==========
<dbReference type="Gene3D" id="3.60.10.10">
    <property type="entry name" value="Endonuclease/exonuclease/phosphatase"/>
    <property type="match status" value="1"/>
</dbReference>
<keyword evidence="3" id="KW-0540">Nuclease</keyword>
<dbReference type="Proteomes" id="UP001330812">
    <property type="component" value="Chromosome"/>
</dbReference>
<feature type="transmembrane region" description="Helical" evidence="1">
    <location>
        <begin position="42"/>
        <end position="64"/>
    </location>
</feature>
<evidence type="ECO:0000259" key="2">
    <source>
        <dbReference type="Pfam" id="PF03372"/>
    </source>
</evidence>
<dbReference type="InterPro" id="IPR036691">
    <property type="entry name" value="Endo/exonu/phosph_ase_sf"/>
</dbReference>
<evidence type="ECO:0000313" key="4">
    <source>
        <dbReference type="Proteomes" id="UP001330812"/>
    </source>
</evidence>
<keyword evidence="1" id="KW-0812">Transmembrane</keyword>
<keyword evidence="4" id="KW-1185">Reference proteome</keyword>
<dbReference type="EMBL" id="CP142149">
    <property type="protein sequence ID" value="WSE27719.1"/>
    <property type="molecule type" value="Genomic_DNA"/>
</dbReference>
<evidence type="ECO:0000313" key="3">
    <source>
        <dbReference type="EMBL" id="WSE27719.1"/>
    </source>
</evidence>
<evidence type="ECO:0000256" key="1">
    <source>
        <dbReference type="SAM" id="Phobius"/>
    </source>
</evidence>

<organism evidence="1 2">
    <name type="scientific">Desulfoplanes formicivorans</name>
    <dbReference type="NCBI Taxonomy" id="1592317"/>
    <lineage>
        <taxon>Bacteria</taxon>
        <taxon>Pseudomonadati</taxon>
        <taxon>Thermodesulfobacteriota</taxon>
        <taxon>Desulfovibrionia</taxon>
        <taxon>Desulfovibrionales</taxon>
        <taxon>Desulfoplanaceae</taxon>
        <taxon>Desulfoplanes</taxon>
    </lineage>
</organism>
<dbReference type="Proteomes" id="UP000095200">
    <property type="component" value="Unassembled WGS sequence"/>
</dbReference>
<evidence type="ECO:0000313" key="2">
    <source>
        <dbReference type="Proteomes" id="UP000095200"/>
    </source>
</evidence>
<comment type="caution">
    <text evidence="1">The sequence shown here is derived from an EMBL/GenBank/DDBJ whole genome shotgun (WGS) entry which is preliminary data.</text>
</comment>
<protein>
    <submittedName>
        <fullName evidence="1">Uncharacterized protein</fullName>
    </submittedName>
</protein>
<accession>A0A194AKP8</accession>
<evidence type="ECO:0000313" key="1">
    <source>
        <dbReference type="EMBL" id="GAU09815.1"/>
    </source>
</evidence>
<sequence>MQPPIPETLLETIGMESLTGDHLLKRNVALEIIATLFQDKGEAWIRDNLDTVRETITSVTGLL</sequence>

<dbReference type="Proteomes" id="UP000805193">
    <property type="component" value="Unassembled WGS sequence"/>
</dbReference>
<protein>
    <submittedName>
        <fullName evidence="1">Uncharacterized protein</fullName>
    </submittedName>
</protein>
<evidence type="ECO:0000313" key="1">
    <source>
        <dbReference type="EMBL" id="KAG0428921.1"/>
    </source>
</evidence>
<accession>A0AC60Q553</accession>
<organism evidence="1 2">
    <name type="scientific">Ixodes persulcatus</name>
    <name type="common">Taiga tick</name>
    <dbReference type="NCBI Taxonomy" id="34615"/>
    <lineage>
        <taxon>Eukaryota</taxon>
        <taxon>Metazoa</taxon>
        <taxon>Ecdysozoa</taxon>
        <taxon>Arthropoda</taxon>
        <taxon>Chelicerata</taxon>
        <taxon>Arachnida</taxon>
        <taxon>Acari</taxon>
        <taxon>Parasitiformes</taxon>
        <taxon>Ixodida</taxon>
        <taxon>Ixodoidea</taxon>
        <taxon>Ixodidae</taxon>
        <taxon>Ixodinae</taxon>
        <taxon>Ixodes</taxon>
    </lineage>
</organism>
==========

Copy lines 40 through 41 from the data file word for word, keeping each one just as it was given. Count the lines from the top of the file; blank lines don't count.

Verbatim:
    <source>
        <dbReference type="SAM" id="Phobius"/>